Associated Press

US Medal of Honor recipient Hiroshi Miyamura dies at 97

PHOENIX, Ariz. (AP) — Hiroshi “Hershey” Miyamura, the son of Japanese immigrants who was awarded the U.S. Medal of Honor for holding off an attack to allow an American squad to withdraw during the Korean War, has died. The Congressional Medal of Honor Society announced that Miyamura died Tuesday at his home in Phoenix. He […]
1 day ago
Associated Press

Amazon says it had its biggest Thanksgiving shopping weekend

NEW YORK (AP) — Amazon said Wednesday it had its biggest ever Thanksgiving holiday shopping weekend, aided by a record number of consumers looking for deals online amid high inflation. The e-commerce company does not typically share how much it earns during its sales events and did not disclose its overall revenue from the weekend. […]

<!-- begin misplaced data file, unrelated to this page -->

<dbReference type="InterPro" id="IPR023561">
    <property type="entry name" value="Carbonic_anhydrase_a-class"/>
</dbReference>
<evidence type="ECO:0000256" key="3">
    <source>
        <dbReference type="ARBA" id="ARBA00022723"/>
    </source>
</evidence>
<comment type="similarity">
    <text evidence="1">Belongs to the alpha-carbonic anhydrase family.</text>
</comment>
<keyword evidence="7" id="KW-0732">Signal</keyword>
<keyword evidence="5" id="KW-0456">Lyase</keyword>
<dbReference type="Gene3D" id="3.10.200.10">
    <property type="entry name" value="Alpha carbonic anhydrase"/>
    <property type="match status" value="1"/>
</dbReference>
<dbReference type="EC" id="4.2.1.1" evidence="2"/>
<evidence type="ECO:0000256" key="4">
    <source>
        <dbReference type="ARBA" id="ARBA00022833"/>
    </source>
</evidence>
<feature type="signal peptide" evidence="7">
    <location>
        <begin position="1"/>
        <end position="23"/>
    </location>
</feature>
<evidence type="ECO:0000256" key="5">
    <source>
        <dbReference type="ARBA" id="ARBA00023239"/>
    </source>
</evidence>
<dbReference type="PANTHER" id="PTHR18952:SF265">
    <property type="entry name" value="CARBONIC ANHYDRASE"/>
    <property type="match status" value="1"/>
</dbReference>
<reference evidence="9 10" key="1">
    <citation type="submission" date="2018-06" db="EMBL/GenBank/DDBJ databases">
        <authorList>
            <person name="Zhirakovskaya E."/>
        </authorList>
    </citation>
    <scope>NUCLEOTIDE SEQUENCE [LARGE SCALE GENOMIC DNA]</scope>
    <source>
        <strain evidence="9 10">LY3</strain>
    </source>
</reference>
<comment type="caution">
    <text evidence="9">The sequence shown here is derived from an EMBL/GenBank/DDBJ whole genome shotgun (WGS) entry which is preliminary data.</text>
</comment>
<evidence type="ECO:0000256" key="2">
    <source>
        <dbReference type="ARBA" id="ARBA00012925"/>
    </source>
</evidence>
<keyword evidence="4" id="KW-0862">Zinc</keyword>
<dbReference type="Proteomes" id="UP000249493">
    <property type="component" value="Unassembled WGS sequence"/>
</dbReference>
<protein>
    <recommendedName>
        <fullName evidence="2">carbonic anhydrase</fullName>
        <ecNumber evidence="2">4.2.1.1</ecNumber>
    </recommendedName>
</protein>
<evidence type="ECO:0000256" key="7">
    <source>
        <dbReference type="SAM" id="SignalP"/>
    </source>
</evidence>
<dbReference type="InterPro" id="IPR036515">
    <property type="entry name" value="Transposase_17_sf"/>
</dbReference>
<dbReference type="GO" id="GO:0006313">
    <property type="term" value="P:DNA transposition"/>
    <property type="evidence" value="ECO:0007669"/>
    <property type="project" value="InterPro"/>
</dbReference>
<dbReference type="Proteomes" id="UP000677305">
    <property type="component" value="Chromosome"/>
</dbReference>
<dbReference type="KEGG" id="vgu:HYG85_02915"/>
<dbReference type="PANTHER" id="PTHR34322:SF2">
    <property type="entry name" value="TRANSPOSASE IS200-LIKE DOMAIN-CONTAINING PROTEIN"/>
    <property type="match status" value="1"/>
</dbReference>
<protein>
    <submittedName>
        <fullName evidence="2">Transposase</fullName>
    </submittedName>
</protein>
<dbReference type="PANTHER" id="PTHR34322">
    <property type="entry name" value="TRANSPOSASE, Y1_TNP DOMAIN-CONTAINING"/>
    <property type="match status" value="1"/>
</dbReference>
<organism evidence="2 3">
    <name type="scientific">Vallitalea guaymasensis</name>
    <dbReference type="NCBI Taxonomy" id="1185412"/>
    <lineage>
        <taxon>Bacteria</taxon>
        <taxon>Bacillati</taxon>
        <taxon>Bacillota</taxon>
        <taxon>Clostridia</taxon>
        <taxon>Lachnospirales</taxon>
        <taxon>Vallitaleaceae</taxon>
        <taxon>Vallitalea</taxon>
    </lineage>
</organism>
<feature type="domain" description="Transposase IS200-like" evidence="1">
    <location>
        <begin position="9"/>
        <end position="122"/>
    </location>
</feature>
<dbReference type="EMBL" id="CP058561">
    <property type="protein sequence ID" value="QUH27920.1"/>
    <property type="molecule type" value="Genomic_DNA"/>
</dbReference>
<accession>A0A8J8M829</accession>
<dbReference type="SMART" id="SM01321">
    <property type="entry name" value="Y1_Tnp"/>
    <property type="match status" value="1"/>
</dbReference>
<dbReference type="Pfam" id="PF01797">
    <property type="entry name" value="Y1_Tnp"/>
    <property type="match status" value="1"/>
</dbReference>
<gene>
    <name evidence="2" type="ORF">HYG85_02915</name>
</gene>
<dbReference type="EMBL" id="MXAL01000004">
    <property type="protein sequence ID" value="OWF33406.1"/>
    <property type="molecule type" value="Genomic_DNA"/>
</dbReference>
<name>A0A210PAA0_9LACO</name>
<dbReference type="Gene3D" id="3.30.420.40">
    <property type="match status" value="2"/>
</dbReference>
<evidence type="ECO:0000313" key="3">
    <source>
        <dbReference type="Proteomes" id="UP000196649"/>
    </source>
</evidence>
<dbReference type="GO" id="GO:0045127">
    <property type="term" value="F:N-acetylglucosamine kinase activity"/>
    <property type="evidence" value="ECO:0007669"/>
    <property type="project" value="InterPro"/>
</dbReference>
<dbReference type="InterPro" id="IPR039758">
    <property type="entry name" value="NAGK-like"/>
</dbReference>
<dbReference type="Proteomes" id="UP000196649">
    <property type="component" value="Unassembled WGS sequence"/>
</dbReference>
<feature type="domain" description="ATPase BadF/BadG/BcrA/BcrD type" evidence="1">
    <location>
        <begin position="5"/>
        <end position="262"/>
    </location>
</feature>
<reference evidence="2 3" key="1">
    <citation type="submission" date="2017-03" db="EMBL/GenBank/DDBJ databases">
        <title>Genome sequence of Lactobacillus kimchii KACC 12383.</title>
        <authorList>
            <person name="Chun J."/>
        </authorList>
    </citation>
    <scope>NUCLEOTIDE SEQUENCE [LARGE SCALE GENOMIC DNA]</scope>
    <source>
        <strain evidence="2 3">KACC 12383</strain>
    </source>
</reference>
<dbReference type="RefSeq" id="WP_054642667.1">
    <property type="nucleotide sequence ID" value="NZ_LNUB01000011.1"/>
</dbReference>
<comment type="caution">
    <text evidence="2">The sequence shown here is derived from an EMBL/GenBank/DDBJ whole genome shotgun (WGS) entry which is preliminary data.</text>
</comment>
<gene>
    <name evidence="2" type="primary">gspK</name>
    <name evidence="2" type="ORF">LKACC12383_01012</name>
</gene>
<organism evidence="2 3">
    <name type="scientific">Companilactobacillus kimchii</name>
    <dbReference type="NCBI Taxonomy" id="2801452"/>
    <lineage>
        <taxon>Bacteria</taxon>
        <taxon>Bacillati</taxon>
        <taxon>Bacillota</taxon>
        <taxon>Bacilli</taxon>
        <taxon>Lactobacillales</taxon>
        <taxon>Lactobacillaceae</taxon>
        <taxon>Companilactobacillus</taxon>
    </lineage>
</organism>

1 day ago
Maria Correa, of Washington, center, who says she is sick with cancer, cannot work, and that things...
Associated Press

Higher food prices worsen hunger crisis this holiday season

WASHINGTON (AP) — Staffers at Bread for the City, a venerable charity in the nation’s capital, thought they were prepared for this year’s annual pre-Thanksgiving Holiday Helpers food giveaway. The pandemic had faded, but inflation was high, so they budgeted to give out 12,000 meals, 20% higher than normal pre-pandemic levels. But they were quickly […]
1 day ago
Associated Press

US Sen. Mike Braun files paperwork for Indiana governor run

INDIANAPOLIS (AP) — Republican U.S. Sen. Mike Braun formally launched a committee Wednesday for a 2024 campaign for governor in his home state of Indiana, a move that would forego a reelection bid for his Senate seat. Braun, the 68-year-old wealthy founder of a national auto parts distribution business, is the most prominent of several […]
1 day ago
Associated Press

19 injured in ethane explosion in southern Mexico